Others involved with the controversial book did not escape the wrath of angry Muslims: two of its translators were stabbed, one fatally, and his Norwegian publisher narrowly survived an attempted assassination. Hard-line groups in Iran continue to insist the fatwa is irrevocable. Salman reports that every year on February 14 he gets a special “Valentine’s card” from Iran, reminding him that the vow to kill him has not been forgotten.
John Belushi‘s hilarious portrayal of Bluto Blutarsky — a whiskey-guzzling, toga-partying frat boy in Animal House — rocked audiences with laughter. But the real-life hard-partying ways of the Saturday Night Live comedian, which led to his OD via speedball at the age of 33, were not so funny.
On the night of March 4, 1982, John went out for some Hollywood debauchery with druggie/groupie pal Cathy Smith and SNL writer Nelson Lyon. Between stops at a restaurant, nightclubs, and ultimately John’s bungalow at the notorious Chateau Marmont, he ingested mass quantities of liquor, cocaine, and heroin. Famous party friends Robert De Niro and Robin Williams stopped by, but left after allegedly being creeped-out by Belushi’s drugged-up state and shady pals. Williams reportedly said, “If you ever get up again, call.” Belushi never did. His trainer Bill “Superfoot” Wallace found his horribly discolored corpse the next morning, curled in the fetal position with his tongue sticking out of his mouth.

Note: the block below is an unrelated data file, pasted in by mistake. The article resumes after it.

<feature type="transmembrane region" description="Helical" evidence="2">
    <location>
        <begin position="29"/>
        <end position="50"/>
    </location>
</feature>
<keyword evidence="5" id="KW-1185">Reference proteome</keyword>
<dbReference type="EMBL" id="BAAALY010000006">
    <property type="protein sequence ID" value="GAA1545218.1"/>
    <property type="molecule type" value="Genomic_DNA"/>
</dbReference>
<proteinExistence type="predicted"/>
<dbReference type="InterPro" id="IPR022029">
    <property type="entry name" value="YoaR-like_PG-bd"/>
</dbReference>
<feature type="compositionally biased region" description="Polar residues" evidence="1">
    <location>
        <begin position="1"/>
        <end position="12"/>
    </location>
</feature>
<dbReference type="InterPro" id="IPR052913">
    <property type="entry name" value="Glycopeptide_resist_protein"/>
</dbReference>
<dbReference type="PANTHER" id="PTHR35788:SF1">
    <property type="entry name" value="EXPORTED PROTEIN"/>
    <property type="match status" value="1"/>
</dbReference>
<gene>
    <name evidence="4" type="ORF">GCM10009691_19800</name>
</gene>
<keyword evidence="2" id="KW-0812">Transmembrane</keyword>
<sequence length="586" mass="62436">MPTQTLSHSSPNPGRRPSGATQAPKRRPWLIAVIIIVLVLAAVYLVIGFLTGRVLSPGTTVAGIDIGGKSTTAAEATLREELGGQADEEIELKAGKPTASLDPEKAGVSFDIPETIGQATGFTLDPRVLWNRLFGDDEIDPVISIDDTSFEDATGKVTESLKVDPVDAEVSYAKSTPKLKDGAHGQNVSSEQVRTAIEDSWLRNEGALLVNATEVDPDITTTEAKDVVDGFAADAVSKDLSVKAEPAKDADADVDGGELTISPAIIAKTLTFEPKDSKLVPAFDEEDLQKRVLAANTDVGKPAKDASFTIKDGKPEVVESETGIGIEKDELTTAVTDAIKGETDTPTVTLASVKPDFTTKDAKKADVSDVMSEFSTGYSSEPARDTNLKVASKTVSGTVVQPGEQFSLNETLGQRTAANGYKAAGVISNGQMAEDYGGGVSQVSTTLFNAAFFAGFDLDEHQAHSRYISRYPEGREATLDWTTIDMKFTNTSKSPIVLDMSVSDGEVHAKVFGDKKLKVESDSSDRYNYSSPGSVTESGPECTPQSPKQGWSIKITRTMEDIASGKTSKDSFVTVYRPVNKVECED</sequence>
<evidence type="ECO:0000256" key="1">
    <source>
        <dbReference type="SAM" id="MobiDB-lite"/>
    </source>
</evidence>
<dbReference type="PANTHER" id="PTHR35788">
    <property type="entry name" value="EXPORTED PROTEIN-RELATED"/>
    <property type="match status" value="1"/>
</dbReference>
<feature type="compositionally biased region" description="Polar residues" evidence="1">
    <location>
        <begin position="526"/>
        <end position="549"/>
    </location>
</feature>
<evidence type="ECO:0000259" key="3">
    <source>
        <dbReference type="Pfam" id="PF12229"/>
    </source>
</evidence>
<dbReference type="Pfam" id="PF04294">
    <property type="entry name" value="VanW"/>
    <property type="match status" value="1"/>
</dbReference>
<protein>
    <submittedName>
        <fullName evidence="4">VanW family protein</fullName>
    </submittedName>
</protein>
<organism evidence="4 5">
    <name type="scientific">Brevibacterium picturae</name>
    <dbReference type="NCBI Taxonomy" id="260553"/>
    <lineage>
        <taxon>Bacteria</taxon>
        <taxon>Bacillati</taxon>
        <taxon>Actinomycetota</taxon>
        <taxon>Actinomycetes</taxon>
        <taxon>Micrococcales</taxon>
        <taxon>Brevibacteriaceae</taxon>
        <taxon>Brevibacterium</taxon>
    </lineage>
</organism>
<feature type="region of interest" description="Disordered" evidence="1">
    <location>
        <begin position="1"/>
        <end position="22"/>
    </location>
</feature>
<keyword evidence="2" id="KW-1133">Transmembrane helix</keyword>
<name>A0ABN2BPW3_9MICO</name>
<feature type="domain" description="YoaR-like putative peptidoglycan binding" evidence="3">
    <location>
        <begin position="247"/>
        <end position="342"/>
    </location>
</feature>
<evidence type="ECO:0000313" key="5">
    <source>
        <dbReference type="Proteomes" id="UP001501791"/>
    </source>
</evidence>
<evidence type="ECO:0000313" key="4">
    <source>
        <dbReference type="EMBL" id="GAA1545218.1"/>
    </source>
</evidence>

Belushi had been battling problems with overeating, nicotine, pills, cocaine, heroin, and alcohol, but Cathy Smith told the National Enquirer that, ultimately, “I killed John Belushi. I didn’t mean to, but I am responsible.” She revealed that she accidentally injected lethal amounts of heroin into his system, at his request, hours before he died. Smith served 15 months in a California prison and John was buried in Martha’s Vineyard below a tombstone that reads, “He made us laugh, and now he can make us think.”
Cocaine hidden in the walls, more than half a million dollars stuffed in hidden trash bags, and a “secret” set of accounting books listing celebrity clients’ favorite drugs were just a few of the scandalous items the FBI found when they busted New York hotspot Studio 54 in 1978. Owners Steve Rubell and Ian Schrager enjoyed a three-year reign as the kings of New York nightlife during disco’s heyday, attracting high-profile regulars like Andy Warhol, Bianca Jagger, Liza Minelli, Calvin Klein, and Halston. But the duo’s flashy lifestyle and boasts (“only the Mafia does better”) helped sink their ship — temporarily.
After spending 13 months in prison for tax evasion, neither Ian nor Steve could get a checking account, a driver’s license or a credit card. Still, in 1984, the duo talked financiers into helping them open Morgans, a boutique hotel. The pair turned the hotel into a chain worth $200 million before Steve died of hepatitis in 1989. (Rumors swirled that it was AIDS that got him.) For Ian, who has since opened hotels in New York, London, Los Angeles, Miami and San Francisco, the party hasn’t stopped.